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US accuses China of acting ‘irresponsible’ in stand-off at sea

US accuses China of acting ‘irresponsible’ in stand-off at sea
U.S. Defense Secretary Chuck Hagel called China’s behavior during recent stand-off with an American warship “irresponsible” at a press conference on Thursday.

In early December, Chinese warships confronted the USS Cowpens guided missile warship in the South China Sea after it was reportedly conducting surveillance on Beijing’s new aircraft carrier, the Liaoning.

According to U.S. officials, the Chinese ordered the Cowpens to stop in its tracks, but the Navy refused because it was operating in international waters. The Chinese ship then attempted to cut off the Cowpens' path by stopping in front of it, forcing the Navy to take evasive maneuvers in order to avoid a collision.

"That action by the Chinese, cutting in front ...100 yards out in front of the Cowpens, was not a responsible action," Hagel said, according to Agence France-Presse. "It was unhelpful, it was irresponsible."

The Ticonderoga-class guided-missile cruiser USS Cowpens (CG 63) (Reuters / Romeo Ranoco)

Hagel added that the incident demonstrated the need for the United States and China to work together on establishing clear communications protocols in Pacific waters.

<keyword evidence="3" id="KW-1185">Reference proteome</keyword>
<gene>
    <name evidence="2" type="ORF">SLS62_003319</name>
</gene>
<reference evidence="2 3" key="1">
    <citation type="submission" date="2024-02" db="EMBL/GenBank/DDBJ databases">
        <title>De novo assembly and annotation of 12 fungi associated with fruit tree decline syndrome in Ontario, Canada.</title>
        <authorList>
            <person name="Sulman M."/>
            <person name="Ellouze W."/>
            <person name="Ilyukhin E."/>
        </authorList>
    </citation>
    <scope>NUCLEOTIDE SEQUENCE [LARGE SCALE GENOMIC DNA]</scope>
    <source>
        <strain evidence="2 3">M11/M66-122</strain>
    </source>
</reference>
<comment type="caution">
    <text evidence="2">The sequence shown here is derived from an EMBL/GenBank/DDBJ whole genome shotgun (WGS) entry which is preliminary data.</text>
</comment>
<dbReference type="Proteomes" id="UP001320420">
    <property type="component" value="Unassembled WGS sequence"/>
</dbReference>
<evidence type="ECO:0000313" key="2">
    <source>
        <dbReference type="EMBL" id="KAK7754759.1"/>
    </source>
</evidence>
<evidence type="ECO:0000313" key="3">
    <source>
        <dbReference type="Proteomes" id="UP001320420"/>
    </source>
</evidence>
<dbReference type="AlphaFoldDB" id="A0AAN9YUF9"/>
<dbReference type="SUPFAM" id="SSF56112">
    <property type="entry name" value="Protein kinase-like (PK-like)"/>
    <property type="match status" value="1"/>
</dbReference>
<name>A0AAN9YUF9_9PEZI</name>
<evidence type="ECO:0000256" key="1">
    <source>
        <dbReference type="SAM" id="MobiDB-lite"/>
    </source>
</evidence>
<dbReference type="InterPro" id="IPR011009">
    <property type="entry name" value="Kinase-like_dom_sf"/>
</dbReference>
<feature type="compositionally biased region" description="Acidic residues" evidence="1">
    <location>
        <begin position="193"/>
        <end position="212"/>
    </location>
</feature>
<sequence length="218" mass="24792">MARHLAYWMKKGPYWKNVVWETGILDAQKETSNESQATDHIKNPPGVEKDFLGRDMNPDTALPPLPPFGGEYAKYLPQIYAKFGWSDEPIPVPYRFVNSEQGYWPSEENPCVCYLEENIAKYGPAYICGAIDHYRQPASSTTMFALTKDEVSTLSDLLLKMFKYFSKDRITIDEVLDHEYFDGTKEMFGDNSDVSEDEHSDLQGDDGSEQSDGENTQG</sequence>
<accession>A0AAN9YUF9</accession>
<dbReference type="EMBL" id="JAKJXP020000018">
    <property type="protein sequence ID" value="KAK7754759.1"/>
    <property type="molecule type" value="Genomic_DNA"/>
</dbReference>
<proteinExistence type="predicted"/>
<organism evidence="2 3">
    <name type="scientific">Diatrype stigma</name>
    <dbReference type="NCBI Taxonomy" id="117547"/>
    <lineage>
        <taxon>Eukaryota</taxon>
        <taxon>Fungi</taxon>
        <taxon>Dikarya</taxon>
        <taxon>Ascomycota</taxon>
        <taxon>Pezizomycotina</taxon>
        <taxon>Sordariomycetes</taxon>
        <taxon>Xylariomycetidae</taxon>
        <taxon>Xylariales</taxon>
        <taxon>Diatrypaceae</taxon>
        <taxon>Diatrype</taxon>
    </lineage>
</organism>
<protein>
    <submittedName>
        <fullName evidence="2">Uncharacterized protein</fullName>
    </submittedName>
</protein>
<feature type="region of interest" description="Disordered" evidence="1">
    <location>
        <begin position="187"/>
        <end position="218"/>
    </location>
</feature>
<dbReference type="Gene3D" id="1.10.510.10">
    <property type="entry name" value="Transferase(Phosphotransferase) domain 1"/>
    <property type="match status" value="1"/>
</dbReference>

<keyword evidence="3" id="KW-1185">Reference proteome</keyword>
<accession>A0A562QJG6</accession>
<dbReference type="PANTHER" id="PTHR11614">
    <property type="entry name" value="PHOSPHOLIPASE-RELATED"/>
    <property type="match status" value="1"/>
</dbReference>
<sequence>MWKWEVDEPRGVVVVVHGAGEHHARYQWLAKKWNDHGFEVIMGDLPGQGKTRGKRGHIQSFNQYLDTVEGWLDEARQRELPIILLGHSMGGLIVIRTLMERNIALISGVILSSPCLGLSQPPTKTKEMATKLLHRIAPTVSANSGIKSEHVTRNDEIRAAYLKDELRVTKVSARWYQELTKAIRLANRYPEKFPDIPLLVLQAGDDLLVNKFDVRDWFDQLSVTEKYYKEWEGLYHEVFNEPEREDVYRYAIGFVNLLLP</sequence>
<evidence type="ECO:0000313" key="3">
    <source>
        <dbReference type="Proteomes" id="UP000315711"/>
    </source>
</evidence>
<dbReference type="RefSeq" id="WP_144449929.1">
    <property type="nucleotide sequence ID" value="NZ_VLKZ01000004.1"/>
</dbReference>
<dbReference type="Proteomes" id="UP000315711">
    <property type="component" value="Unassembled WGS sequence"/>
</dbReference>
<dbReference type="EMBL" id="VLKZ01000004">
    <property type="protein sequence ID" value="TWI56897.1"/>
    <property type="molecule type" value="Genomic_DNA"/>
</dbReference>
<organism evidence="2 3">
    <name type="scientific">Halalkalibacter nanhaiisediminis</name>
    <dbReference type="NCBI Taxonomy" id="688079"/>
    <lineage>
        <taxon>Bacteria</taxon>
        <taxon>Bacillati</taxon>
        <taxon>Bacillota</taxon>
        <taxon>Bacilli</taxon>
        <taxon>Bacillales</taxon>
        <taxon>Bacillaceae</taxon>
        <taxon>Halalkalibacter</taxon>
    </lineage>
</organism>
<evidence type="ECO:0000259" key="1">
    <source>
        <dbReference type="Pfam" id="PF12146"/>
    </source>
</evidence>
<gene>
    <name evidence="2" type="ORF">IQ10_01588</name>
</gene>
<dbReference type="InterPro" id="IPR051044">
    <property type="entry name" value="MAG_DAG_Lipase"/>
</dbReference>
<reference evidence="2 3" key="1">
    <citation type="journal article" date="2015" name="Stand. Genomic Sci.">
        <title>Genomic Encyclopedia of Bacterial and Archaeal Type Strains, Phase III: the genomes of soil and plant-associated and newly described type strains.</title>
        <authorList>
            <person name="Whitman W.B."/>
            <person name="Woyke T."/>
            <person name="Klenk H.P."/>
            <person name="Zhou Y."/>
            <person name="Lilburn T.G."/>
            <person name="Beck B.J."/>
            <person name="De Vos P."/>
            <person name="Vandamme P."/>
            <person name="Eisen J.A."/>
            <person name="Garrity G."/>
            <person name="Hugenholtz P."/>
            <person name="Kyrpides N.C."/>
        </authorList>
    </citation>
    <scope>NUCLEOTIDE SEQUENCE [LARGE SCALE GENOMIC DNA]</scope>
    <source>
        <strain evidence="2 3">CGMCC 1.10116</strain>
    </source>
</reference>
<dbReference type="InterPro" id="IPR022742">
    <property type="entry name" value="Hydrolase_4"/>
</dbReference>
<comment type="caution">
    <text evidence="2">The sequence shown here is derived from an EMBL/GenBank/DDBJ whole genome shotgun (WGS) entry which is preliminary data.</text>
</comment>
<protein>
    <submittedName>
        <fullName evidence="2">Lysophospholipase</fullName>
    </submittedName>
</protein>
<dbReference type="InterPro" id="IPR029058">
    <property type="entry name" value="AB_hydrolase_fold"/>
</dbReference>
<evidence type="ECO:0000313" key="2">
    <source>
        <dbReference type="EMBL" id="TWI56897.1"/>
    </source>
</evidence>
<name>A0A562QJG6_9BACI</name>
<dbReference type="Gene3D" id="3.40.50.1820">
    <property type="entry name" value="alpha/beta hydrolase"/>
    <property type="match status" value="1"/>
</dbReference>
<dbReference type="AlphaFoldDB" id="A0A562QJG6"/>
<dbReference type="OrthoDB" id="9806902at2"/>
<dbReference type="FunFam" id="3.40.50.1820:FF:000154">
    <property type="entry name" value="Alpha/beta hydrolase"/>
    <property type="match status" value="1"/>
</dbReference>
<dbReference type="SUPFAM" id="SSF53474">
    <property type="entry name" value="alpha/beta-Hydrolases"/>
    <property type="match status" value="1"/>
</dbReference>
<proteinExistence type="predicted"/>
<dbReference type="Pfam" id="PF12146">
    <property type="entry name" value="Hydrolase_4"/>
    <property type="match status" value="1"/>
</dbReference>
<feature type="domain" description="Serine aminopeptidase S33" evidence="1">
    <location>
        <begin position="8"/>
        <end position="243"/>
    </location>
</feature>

"That's the kind of thing that's very incendiary, that could be a trigger or a spark that could set off some eventual miscalculation," he told the conference. Both counties need "to have a mechanism to be able to defuse some of these issues as they occur,” he added.

For its part, China seems to believe the United States is overreacting. Previous statements from Beijing claim its vessels did nothing out of the ordinary, while Chinese media called out the Cowpens as a “threat.”

"During the encounter, the Chinese naval vessel strictly followed protocol and handled (the incident) appropriately," said a statement by the Chinese defense ministry, according to AFP.

Still, General Martin Dempsey, the chairman of the U.S. Joint Chiefs of Staff, followed Hagel and stated that American and Chinese officials are currently drafting rules of engagement for the two countries to follow in the event of another encounter. The rules would cover meetings at sea, in the air, and in cyberspace, and Dempsey said the two nations are “making some progress.”

Tensions in East Asia have spiked ever since China declared a new air defense identification zone (ADIZ) that encompasses islands claimed by both Japan and Beijing. The U.S. does not take a stand on the dispute over the land – known as “Senkaku” in Japan and “Daioyu” in China – but it does recognize Japan’s right to administer the islands.

In response to the ADIZ declaration, America and its allies have refused to recognize China’s new zone, with the U.S. flying two B-52 bombers through the area without notifying Beijing. For safety reasons, the U.S. has advised domestic airlines to comply with China’s new rules.

South Korea has also moved to establish a new ADIZ in response to China, including the disputed Ieodo rock formation (known as “Suyan” in China) within its reach. Beijing is concerned the United States and its allies are following a strategy of containment regarding its rise as a global power, though American officials, including President Obama, have denied the claim.